In practice, it boils down to questions like:
- What obstacles might be in the way?
- Do we need to refactor code because of bugs?
- Do we need to wait for approval from the security team?
Last but not least, to which degree is the developer satisfied with the work environment, the tools, and the workflow that he or she encounters daily?
Optimizing the DevEx is about creating a collaborative environment where developers can be their most productive, impactful, and satisfied.
Getting practical: some solutions
As we elaborate on in our Engineering Culture eBook, it’s all about transforming your bottlenecks one by one. But we do have some quick wins for you in terms of benefitting your development team. We’re a GitHub first organization, and for good reasons. The GitHub platform offers several tools and features that can help improve your Developer Experience. We’ll introduce some of the fairly new features in GitHub below.
Developers often face challenges in setting up and maintaining consistent development environments for themselves or the team. GitHub Codespaces offers cloud-hosted development environments that can be created in code and be spun up and accessed directly from within GitHub. This boosts productivity and eliminates a lot of waste for the entire team.
GitHub Advanced Security
Making impact is important. Developers wish to move code as quickly as possible from development to production. With all security risks and supply chain attacks involved, this can be challenging. We believe in secure and compliant by default. Because when it’s not part of the daily development workflow, it needs to be done after the fact. Which makes it more expensive and prone to mistakes. Nobody wants that.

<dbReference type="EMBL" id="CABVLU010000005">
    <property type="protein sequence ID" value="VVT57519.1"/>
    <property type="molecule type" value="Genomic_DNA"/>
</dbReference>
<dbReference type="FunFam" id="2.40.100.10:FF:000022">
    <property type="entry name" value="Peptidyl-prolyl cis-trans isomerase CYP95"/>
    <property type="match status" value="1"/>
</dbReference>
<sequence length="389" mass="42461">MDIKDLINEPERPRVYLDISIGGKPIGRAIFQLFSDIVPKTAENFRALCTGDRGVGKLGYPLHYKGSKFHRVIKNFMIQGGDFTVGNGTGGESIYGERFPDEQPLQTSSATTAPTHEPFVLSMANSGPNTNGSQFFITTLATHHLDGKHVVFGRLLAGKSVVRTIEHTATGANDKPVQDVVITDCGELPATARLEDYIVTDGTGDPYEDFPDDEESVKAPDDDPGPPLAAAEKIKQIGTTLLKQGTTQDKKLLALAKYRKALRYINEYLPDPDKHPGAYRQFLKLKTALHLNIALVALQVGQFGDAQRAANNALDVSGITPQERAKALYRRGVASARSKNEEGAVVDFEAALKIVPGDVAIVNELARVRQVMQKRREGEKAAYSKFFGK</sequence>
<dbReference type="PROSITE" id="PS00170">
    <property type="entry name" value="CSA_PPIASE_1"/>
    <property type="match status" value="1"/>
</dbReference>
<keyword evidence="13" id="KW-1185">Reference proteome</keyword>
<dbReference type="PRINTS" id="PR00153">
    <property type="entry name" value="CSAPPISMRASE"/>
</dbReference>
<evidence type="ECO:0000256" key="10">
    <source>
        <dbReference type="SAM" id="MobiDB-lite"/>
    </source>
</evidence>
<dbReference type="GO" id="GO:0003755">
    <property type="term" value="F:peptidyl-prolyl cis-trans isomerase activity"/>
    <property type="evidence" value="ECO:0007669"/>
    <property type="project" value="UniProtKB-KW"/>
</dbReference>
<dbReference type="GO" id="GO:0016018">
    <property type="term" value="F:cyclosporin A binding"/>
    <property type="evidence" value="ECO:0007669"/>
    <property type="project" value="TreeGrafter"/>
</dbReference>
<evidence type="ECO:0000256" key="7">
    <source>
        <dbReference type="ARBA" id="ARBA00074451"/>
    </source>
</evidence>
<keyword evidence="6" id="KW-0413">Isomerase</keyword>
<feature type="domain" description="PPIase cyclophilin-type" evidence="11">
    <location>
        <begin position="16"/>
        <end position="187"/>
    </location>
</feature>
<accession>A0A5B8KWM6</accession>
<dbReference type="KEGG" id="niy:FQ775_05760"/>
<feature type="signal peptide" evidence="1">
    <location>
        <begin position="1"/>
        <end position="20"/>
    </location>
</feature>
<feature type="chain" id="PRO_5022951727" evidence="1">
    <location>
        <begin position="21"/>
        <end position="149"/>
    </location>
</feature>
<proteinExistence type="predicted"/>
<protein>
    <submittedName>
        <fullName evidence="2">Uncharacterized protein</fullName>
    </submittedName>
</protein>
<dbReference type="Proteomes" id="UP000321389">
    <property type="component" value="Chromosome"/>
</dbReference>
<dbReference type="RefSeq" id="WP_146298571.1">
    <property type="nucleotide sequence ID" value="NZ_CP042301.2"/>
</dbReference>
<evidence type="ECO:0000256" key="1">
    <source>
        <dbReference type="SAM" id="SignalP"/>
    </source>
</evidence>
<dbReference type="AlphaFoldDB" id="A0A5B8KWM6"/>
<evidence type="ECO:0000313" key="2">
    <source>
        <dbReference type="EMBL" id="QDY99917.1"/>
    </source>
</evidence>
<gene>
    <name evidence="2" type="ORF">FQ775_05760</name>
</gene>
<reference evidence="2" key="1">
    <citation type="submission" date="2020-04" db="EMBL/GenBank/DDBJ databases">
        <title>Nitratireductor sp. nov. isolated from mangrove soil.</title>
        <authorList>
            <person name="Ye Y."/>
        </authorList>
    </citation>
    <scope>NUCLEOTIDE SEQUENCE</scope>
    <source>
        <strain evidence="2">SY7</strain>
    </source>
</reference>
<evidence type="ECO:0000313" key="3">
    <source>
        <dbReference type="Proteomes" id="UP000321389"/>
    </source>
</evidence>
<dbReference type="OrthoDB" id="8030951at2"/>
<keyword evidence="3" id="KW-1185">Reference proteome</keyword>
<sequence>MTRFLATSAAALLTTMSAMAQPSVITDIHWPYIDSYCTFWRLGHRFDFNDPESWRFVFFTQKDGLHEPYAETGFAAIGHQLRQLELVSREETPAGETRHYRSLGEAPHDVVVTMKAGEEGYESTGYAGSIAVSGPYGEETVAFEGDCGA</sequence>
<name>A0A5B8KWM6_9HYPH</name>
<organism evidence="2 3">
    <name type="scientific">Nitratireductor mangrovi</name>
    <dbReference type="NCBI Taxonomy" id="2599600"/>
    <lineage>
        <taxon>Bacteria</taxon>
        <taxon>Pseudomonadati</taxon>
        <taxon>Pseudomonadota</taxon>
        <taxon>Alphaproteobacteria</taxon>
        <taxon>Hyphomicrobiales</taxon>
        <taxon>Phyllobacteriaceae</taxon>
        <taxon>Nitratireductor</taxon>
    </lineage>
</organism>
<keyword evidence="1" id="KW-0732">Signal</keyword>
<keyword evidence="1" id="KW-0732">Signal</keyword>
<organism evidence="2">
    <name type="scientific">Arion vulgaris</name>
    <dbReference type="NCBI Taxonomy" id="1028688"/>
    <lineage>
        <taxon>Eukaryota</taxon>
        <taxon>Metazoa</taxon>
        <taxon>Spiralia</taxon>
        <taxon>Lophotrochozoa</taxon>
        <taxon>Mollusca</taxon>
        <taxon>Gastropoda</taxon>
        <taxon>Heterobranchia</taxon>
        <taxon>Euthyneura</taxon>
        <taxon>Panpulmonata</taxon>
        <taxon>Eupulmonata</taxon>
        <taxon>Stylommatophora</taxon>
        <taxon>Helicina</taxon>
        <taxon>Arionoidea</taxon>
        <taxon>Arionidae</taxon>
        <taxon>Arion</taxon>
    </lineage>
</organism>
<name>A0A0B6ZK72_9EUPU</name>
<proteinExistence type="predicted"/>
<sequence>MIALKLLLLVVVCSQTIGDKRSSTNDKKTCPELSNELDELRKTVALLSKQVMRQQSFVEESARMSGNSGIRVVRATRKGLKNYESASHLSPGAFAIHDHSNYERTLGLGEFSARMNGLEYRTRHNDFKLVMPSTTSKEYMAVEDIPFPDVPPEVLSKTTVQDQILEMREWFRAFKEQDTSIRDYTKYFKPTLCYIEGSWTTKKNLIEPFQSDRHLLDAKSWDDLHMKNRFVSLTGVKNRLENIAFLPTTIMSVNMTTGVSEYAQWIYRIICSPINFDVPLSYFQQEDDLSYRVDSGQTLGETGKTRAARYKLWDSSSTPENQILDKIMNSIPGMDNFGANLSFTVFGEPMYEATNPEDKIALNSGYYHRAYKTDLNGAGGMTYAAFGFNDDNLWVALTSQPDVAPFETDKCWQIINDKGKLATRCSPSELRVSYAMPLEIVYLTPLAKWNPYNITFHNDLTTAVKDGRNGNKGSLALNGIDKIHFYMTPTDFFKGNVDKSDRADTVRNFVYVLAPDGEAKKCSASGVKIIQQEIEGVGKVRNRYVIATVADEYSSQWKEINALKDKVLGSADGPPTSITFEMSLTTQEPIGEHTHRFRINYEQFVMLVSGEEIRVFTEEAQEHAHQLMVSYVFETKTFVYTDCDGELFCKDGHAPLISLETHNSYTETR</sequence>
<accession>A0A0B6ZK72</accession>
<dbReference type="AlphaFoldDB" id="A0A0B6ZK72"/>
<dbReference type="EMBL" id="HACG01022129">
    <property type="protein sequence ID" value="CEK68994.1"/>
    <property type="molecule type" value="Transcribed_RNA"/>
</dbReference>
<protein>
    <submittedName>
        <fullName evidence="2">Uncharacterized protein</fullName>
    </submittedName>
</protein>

By using GitHub Advanced Security, developers can integrate security in their workflow, shifting security left. Security risks are found early in the process and can be addressed appropriately, enabling a more lean and mean flow and move to production.
The latest addition to the GitHub suite: a Generative AI (GenAI) that is a true co-pilot for developers. Developers are still in the driver’s seat but can combine their knowledge and skills with the enabling abilities of an AI, increasing their productivity. For example, by making suggestions within the IDE, removing the need to Google or search Stack Overflow for answers. Copilot can also explain, interpret, and translate code, write tests or suggest changes. Literally enabling a developer. This has a huge impact on all 3 pillars of the DevEx.
Together with the rest of the GitHub tool suite, like automation with GitHub Actions, work and project management, and of course the collaborative source control, GitHub offers a set of tools that helps you improve the Developer Experience for your organization. Which can form a foundation for building your own Engineering Culture.
If you’ve made it to the end of this article, you’re probably curious to find out more, maybe have an open discussion with others, ask questions about this topic, or you’re already well on your way in putting enablement of your development teams on the top of your priority list.
Either way, I welcome you to join one of our breakfast sessions on October 4th and October 20th (in an informal setting). During these sessions we will explore some challenges or bottlenecks, best practices, and experiences regarding secure development productivity. These sessions will be followed by some feature-specific webinars in case you’re looking for a more technical side of things.